Gone are the days when personal computing revolved around our PC and its local hard drive. The internet, a multitude of interconnected personal computing devices and the cloud have made trusting our data to that "ephemeral space" between our devices much easier.
In the early days of personal computing, we hoarded our personal data on a variety of storage medium from hard drives, floppies, jump drives and optical discs. Much like a miser secured his money beneath a mattress in his home we (individuals and business) secured our data the best we could. And just as misers began trusting banks with their money with the expectation that it would be there when they wanted it, we eventually began trusting our data to the cloud with the same expectation.
We expect to be able to access our data, whenever and virtually from where ever we want. Its always supposed to be there. And most of the time it is. Its when we can't get to it, however, that really matters.
Lightning strikes Microsoft
Earlier this month a lightning strike at one of Microsoft's Azure data centers in southern Texas caused a portion of the data center to transfer from utility to generator power. Consequently, the data center's cooling systems eventually failed. This caused excessive temperatures that ultimately damaged storage servers, network devices, and power units. As recovery workers strived to maintain customer's data integrity and to recover systems directly impacted by the storms, secondary effects of this particular outage affected a wide range of other cloud services in other regions. It took days to recover from the impact of this single incident.
The combined influence of the usual reliability of cloud services, the marketed assurance of its integrity and the technical infrastructure of various hardware and software redundancies and safeguards leaves many of us feeling that the cloud is infallible. In fact, companies like Microsoft, Amazon and Google communicate such a degree of confidence in their cloud offerings that infallibility seems inherent to the message. Realistically, though, we know that it is not. In practice, however, we live as if we believe that it is.
Many individuals, businesses and schools almost flippantly convey personal data and trust critical systems to the cloud, (AKA, computers that are miles away from them) where a third party maintains that information and hardware. Our only connection to that data is a vulnerable internet connection that is also maintained by someone other than ourselves. It's humbling and perhaps frightening to think that access to our data and some systems is as fragile as an internet connection.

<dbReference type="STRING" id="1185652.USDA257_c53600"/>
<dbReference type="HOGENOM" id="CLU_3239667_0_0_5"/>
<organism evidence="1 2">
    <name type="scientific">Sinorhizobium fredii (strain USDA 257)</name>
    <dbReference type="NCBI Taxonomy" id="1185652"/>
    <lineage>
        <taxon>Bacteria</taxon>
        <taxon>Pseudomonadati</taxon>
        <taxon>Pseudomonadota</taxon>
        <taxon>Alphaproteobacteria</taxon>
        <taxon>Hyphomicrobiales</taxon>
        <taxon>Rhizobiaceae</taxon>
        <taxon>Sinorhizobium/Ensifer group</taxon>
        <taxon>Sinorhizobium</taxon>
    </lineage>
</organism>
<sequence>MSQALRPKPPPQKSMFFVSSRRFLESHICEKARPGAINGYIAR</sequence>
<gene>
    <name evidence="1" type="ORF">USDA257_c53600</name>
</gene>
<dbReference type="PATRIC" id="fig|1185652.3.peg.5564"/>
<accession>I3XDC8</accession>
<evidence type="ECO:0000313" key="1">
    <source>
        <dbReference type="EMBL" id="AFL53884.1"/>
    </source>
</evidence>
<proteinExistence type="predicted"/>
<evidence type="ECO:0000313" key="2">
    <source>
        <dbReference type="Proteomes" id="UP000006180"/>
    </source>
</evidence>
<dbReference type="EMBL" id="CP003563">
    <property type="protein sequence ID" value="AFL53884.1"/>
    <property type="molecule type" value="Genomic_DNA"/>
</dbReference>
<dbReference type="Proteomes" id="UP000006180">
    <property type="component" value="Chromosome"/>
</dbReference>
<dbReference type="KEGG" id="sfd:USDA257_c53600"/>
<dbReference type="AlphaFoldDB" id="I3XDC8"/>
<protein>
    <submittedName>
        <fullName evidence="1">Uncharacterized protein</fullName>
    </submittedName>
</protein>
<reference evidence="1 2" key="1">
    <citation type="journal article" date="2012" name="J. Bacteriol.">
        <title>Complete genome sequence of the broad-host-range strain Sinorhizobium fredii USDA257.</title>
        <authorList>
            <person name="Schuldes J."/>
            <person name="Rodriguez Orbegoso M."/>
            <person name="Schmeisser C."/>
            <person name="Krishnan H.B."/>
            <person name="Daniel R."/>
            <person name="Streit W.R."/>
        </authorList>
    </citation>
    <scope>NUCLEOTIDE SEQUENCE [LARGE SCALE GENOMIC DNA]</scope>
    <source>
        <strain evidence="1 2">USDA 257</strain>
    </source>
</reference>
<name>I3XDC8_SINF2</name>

Heads out of the cloud
Embracing an increasingly cloud-centric personal computing model requires multiple layers of trust in cloud providers like Microsoft and Google, and network providers like carriers and cable companies. And though the impact to customers was significant when Microsoft's cloud failed its seems those invested in Google's ecosystem would be more severely effected it its cloud failed. With a model centered around cloud-based tools and a browser-based Chrome OS Google seems particularly vulnerable (though limited offline work is possible) to a major impact if its cloud servers failed or connections to users were lost.
The cloud is fallible.
Still, Microsoft's model, and the industry's with 5G and edge computing, is becoming increasingly cloud-centric. And we're blissfully being swept along for the ride with all the accompanying risks and benefits. I am not advocating that the cloud is terrible. Nor am I advising that individuals and entities move away from the cloud in a full embrace of the old way of doing things.
I know that Microsoft has learned from this outage and is building additional safeguards, but any human-made system has vulnerabilities to environmental and human threats and is subject to fail. The recent outage caused by a natural weather condition and which had an impact spanning multiple days is dictating to all of us that the cloud is, indeed, fallible.
What will you do?
We've all jumped on the cloud computing train and most of our experiences have been smooth and uneventful. This may be lulling us into a false sense of the cloud's reliability, however. Perhaps, we should temper our embrace of the cloud with some commonsense notions of its susceptibility to failure. The events impacting Microsoft's Azure datacenter in Texas suggest that indeed we should.
Though it's said that lightning doesn't strike the same place twice the truth is, it does. Thus, if a portion of Microsoft's datacenter can go down once, any cloud datacenter anywhere can be impacted with some form of outage. When that happens, what will you do?
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